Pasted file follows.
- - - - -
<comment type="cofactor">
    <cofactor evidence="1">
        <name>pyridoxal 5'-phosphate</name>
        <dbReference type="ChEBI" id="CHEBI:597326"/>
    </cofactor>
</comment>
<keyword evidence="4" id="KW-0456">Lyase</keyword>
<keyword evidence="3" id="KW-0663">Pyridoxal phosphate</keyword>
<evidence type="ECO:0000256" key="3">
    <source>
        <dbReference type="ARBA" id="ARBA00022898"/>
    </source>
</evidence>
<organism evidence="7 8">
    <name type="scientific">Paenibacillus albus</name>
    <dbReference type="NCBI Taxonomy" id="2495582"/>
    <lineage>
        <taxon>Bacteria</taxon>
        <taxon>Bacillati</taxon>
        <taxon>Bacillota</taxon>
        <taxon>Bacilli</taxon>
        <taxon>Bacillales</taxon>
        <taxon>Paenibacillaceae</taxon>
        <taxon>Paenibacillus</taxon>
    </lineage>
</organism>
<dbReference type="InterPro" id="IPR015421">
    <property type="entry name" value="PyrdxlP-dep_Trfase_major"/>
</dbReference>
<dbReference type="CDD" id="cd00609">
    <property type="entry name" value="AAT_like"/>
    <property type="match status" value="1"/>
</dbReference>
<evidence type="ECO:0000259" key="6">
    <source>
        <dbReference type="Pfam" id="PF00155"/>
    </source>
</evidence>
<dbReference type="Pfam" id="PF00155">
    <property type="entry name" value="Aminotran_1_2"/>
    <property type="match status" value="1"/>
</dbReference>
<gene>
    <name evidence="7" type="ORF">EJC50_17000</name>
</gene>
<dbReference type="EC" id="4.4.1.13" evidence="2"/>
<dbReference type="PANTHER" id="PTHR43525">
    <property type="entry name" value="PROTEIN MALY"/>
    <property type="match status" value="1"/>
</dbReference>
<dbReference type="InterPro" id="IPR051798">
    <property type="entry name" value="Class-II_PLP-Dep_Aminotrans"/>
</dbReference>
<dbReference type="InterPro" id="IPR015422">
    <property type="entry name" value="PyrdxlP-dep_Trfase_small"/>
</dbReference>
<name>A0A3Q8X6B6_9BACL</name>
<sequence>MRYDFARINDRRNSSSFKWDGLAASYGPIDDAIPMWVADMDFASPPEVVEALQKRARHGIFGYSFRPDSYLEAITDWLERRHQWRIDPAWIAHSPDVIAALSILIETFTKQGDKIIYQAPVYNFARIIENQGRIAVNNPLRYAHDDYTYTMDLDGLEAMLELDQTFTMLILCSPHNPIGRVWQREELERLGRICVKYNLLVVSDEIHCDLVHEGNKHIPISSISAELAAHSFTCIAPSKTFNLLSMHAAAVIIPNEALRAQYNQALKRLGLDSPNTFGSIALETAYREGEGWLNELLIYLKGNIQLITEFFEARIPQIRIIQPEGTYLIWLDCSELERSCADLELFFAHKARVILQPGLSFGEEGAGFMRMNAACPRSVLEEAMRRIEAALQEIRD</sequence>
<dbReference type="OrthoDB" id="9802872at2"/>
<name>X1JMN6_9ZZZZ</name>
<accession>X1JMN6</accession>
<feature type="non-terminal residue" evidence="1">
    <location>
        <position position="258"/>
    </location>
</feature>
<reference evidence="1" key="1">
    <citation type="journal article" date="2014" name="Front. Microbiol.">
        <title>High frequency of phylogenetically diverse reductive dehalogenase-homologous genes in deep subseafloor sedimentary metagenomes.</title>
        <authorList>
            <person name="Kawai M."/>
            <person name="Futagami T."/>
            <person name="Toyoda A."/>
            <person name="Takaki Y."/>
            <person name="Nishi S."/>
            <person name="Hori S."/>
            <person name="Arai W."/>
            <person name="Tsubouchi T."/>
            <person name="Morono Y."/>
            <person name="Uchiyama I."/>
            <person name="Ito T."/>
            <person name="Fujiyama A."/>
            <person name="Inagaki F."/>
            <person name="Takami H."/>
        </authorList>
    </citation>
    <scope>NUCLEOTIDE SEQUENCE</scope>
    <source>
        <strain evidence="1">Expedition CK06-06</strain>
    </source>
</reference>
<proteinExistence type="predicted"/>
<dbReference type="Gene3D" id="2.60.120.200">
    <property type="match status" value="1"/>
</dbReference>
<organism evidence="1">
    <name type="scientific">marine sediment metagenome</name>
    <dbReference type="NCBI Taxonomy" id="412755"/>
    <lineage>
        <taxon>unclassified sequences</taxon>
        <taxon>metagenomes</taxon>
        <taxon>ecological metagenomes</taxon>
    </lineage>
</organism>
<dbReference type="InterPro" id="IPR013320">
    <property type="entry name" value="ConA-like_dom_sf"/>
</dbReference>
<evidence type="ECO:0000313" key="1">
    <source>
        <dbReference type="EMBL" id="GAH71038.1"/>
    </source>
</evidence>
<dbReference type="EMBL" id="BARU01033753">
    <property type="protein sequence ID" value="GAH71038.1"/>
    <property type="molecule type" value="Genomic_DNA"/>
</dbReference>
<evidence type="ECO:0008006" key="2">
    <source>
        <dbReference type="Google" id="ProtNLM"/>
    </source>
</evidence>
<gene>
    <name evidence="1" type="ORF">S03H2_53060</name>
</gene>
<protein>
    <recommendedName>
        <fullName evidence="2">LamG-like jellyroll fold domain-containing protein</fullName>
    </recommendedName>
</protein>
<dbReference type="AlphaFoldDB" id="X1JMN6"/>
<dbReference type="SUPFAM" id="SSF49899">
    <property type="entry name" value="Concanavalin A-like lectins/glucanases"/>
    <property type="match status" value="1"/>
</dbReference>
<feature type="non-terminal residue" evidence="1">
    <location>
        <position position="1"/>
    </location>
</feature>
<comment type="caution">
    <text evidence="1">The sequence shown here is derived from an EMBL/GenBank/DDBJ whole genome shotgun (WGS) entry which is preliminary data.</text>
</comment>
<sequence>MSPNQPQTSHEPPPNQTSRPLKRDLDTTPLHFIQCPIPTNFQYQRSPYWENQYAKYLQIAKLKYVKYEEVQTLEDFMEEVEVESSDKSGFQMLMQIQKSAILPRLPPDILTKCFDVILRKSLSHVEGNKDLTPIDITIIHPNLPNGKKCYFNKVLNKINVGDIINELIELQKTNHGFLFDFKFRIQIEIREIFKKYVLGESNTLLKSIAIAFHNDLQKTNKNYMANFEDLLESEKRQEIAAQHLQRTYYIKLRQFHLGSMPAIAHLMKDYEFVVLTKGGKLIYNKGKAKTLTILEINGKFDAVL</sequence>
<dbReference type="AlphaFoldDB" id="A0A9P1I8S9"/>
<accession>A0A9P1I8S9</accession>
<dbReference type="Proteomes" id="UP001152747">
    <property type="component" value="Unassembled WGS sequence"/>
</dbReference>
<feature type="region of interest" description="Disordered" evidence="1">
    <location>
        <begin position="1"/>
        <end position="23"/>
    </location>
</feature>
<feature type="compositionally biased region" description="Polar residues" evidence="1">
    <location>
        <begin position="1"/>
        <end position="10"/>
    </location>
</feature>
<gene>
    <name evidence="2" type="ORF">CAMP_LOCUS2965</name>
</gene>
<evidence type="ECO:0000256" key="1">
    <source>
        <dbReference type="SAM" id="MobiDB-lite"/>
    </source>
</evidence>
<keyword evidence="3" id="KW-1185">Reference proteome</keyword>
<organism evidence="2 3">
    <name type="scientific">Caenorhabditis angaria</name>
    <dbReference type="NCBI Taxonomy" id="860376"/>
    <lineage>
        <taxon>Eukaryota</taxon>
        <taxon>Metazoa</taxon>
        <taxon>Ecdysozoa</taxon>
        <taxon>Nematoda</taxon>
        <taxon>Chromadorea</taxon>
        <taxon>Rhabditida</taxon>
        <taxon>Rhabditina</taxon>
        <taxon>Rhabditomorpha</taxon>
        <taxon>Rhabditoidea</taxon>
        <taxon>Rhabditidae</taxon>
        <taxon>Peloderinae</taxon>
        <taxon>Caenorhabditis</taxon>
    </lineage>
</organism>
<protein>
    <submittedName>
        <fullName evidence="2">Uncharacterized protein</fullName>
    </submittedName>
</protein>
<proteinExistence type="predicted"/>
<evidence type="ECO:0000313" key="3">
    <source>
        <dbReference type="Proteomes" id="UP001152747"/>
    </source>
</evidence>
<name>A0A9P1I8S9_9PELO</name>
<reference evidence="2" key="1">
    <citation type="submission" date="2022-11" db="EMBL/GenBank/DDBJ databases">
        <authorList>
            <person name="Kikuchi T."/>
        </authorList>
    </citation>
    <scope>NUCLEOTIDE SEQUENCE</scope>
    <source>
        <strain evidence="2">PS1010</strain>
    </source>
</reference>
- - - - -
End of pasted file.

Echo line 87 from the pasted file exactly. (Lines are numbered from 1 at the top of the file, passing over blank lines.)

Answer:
    <scope>NUCLEOTIDE SEQUENCE</scope>